Wednesday, September 16, 2009


Ohio Execution Delayed Because of Vein Trouble

I saw this story when I got to the office this morning, and I was sickened by what I read.

Yesterday, Ohio Governor Ted Strickland gave 53-year-old death row inmate, Romell Broom, a week long reprieve when Broom's execution team could not find a vein in his arm after working on him for more than two hours.

The team began to look for a vein in Broom's arm around 2 p.m. and finally stopped around 4:30 p.m. At one point, Broom tried to assist the team in finding a vein. After at least one attempt, he covered his face, appearing to sob.

A medical evaluation Monday determined that veins in Broom’s right arm appeared accessible, while those in his left arm were not as visible.

Problems with the execution process are not new to Ohio. Delayed executions in 2006 and 2007 led to changes in Ohio’s lethal injection process. Obviously, grave problems still exist.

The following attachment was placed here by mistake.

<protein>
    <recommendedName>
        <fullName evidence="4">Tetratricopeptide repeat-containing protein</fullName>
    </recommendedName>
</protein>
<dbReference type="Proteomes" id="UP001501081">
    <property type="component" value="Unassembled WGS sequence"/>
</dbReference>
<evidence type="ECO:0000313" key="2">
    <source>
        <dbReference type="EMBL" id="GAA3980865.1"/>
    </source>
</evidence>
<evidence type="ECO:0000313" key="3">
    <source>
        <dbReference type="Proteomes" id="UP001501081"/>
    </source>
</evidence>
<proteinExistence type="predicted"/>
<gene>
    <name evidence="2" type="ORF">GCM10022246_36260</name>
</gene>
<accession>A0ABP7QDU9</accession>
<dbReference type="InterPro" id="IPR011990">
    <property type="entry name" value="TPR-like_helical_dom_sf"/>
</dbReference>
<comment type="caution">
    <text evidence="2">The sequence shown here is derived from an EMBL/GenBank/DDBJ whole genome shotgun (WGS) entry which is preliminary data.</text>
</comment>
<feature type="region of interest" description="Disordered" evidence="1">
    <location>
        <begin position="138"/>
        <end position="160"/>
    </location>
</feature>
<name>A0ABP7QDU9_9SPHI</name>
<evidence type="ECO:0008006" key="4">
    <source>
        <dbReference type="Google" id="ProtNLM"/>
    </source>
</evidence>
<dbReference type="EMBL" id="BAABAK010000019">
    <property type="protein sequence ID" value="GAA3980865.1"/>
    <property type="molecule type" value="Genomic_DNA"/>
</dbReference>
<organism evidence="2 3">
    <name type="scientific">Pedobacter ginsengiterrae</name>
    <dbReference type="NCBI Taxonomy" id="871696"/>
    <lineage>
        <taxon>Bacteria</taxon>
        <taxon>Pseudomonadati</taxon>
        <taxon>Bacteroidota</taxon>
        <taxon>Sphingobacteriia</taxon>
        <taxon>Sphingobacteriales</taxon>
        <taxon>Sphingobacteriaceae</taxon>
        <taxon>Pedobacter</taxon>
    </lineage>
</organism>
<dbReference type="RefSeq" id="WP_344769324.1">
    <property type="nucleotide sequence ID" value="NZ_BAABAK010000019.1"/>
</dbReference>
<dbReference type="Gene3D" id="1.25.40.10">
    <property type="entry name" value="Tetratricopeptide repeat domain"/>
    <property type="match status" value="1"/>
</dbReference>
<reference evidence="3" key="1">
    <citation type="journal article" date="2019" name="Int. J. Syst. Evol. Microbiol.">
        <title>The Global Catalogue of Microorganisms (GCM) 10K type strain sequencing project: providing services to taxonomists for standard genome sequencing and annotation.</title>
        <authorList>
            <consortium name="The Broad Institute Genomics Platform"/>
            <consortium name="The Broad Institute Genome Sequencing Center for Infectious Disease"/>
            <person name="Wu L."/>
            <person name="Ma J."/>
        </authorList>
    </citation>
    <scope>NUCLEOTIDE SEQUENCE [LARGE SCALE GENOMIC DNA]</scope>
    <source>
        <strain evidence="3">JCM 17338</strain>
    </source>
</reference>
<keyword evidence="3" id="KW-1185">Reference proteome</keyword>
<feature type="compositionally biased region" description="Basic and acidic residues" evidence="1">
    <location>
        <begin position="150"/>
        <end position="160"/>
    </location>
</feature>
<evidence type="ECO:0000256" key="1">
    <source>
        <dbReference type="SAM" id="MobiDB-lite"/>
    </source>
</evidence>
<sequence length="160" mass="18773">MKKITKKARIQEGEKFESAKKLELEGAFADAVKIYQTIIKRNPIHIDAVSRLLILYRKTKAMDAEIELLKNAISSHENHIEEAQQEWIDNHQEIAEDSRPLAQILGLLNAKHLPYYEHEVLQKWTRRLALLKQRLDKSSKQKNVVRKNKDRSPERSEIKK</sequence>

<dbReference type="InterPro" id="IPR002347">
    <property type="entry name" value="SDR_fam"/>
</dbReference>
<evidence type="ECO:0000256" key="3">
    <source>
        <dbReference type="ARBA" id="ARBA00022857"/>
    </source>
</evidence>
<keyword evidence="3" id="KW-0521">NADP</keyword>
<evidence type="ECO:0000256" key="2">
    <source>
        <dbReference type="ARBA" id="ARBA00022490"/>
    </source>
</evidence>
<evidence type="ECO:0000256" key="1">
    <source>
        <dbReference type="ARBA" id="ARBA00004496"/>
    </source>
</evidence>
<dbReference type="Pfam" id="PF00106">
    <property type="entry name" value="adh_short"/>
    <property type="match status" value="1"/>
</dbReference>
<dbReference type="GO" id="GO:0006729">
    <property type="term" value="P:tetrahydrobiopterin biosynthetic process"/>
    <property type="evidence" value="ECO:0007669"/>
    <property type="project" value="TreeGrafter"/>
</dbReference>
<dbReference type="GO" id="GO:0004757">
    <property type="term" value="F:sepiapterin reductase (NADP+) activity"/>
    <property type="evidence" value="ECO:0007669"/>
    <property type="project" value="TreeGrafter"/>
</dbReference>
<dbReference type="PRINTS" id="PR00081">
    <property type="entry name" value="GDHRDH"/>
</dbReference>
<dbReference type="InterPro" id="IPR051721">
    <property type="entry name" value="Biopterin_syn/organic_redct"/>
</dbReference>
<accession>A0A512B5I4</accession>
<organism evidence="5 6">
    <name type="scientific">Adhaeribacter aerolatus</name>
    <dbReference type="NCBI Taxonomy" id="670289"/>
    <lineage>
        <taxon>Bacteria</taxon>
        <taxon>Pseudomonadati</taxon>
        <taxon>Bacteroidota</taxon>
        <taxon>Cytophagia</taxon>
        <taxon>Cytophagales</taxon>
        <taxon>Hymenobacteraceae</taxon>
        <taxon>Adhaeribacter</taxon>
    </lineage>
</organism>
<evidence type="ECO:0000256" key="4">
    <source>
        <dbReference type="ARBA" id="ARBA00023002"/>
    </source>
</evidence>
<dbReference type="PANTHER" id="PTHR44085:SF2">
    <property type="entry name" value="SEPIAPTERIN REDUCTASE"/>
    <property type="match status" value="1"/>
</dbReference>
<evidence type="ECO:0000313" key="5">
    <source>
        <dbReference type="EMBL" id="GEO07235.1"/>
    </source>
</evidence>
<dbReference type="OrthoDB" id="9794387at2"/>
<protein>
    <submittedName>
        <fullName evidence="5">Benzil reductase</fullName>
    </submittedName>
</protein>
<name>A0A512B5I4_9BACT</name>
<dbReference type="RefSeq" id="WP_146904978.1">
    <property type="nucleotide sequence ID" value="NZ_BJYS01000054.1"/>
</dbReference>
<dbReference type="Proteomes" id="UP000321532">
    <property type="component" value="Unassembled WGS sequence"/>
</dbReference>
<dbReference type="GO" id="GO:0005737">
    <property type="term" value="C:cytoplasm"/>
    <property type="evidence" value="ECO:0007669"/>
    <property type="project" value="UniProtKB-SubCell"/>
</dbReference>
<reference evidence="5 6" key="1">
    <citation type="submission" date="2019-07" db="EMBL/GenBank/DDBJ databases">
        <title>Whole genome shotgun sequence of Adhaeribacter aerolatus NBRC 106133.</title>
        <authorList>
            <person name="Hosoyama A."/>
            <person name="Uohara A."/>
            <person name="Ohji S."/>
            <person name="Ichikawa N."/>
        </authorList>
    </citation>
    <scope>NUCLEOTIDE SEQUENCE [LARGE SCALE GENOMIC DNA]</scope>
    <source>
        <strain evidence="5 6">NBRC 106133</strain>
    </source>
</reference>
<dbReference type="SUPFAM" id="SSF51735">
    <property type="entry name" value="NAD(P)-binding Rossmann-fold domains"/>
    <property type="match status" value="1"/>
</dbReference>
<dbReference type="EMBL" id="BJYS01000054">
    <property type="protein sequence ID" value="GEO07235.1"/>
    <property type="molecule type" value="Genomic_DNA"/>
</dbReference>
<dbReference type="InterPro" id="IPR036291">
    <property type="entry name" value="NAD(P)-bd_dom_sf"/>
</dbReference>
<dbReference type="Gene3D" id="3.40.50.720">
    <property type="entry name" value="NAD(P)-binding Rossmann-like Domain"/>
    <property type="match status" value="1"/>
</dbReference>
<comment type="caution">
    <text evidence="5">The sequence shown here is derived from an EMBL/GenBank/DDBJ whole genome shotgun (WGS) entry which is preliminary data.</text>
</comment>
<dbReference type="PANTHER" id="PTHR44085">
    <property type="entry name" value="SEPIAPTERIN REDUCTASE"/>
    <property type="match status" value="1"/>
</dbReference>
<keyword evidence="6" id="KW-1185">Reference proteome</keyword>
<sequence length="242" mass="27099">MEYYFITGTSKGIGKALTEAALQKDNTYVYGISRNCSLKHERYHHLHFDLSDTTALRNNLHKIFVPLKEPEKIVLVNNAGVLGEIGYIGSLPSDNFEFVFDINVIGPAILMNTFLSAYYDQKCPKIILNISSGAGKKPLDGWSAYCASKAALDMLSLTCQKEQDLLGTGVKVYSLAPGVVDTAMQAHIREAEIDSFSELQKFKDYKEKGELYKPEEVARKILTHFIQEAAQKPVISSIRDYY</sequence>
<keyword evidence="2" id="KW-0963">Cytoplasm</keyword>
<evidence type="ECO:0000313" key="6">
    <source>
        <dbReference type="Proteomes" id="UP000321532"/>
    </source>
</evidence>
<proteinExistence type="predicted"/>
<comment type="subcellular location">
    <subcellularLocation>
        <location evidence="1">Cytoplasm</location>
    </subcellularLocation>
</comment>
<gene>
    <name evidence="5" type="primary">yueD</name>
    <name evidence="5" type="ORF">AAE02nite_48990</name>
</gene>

I know that there are some who are not particularly concerned with the mental and physical anguish that Broom experienced yesterday and will experience again as he faces another execution attempt. Of course, the victim of his crime, Tryna Middleton, suffered immensely as well. And yet, I continue to be amazed that we, as a society, condemn his violence by inflicting violence upon him. To what end?

And yet, even for those who don't care about Broom's suffering, imagine the suffering of those in that room yesterday, attempting to find a vein in his arm? Imagine the mental anguish that they experienced whether they admit it or not. And now, they have to try it all over again.

The death penalty asks that those working in Corrections do our dirty work for us, and as a result, suffer the mental and emotional consequences of it. It must hard enough for members of an execution team when the process goes as planned, but this? I can't imagine it.

Now having personally experienced an execution, I cannot fathom the trauma yesterday's events caused to those who were participating or witnessing it and will have to go through again. There are alternatives that can protect society and spare so many people from scenes such as the one yesterday in Ohio.

Read the story here.

NPR featured this story on Sept. 16. Listen here.
Comments :
It truly is a sickening story--the people of Ohio should be furious about what the state did (or tried to do) in their name.
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